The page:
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What to do if your Car Breaks Down

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September 27, 2011
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Make sure it’s just your car that breaks down

Although the best advice about breakdowns is to avoid having one by keeping your car serviced and in good working order, sometimes the fates will conspire against you.

When this happens, there are things you can do to make sure it’s just your car that suffers a breakdown …

Specialist insurance broker Adrian Flux has compiled a list of 10 things you should do to make a breakdown more bearable:

  1. Your first concern must be the safety of yourself, your passengers and other road-users. By turning on your hazard lights, you will be warning others that you have a problem.
  2. If you break down on a motorway, the best thing to do is to pull on to the hard shoulder, getting as far to the left as possible (and leaving your wheels pointing towards the left). This will prevent your car being pushed back on to the motorway if another car hits you from behind. Try to pull over near an emergency telephone.
  3. Exit the car through the passenger doors; this will keep you out of danger from other cars. Once you have left your vehicle, the safest place to stand is behind the crash barrier. All passengers should exit with you, but you must leave animals inside the car.
  4. Call a breakdown service from your mobile phone, or if you feel that you are in danger, call the police. Make sure you charge your phone before a long journey!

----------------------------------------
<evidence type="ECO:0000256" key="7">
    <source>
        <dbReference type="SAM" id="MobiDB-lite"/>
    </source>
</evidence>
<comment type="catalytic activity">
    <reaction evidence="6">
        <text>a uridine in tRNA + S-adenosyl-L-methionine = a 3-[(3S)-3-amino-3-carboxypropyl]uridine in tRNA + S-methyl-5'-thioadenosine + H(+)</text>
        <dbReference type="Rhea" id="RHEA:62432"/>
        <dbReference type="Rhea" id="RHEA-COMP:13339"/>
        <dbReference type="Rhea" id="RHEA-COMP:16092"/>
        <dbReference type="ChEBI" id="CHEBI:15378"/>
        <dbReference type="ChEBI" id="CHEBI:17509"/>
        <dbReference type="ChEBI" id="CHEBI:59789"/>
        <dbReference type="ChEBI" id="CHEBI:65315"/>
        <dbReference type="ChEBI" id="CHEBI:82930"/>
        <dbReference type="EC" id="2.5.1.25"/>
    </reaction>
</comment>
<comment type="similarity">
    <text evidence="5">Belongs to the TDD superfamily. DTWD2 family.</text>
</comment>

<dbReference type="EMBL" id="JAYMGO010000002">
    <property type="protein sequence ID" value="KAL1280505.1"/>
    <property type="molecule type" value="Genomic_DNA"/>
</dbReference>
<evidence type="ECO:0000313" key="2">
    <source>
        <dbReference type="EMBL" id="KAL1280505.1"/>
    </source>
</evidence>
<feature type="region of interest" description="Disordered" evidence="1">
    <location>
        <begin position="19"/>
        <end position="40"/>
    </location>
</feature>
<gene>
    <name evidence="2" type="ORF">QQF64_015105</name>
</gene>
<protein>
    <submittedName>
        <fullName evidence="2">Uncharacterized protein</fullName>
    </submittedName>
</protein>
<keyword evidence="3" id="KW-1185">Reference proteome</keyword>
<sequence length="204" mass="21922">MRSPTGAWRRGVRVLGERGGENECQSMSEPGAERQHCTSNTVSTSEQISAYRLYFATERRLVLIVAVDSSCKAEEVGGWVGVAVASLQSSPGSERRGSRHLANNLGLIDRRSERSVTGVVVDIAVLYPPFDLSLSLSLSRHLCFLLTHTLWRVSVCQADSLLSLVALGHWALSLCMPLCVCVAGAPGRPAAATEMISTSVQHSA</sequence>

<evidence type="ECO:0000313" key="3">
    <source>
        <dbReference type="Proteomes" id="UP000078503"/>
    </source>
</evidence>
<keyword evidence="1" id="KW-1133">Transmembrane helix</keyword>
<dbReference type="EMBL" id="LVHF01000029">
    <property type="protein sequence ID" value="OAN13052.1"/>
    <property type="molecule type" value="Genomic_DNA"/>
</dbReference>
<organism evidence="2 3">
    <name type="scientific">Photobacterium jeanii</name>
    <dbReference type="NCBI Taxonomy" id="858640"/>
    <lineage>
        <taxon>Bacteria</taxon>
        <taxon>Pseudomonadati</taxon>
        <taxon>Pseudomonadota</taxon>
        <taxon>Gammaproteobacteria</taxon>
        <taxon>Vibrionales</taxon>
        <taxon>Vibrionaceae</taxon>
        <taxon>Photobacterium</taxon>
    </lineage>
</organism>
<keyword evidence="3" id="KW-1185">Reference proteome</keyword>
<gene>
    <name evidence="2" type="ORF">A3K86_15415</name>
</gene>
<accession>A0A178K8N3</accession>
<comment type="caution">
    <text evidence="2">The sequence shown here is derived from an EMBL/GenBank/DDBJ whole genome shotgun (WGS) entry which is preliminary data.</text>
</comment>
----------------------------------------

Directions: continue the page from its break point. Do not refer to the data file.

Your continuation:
5. If your mobile phone has no signal or battery, follow the signs to an Emergency Phone (staying on your side of the road – do not try to cross a motorway or dual carriage way). Calls are free and you will be connected straight to the police.
  6. Don’t panic! Although it’s a stressful situation, once you call your breakdown service or police, it’s only a matter of time until they get to you.
  7. Don’t try to fix your car yourself, it’s safer to call the breakdown service or police and wait for them to arrive.
  8. Prepare for a breakdown before a long journey. In the winter, keeping a torch, blanket and flask of hot drink in your car will keep the cold away. In summer, travelling with a bottle or two of fresh water is wise.
  9. If you have a warning triangle, place it at least 45 metres from the back of your car. This will make you more visible to moving vehicles. Be careful when placing or retrieving them, and avoid walking on the carriageway.
  10. If you feel at risk from a person, re-enter your car from the passenger side and lock your doors.

And finally, when your car is (hopefully) ready to go again, use the hard shoulder as an acceleration lane before pulling back onto the carriageway.

Flux Rescue provides cover for UK and European roadside assistance and recovery, including a home start service, all for less that £60.

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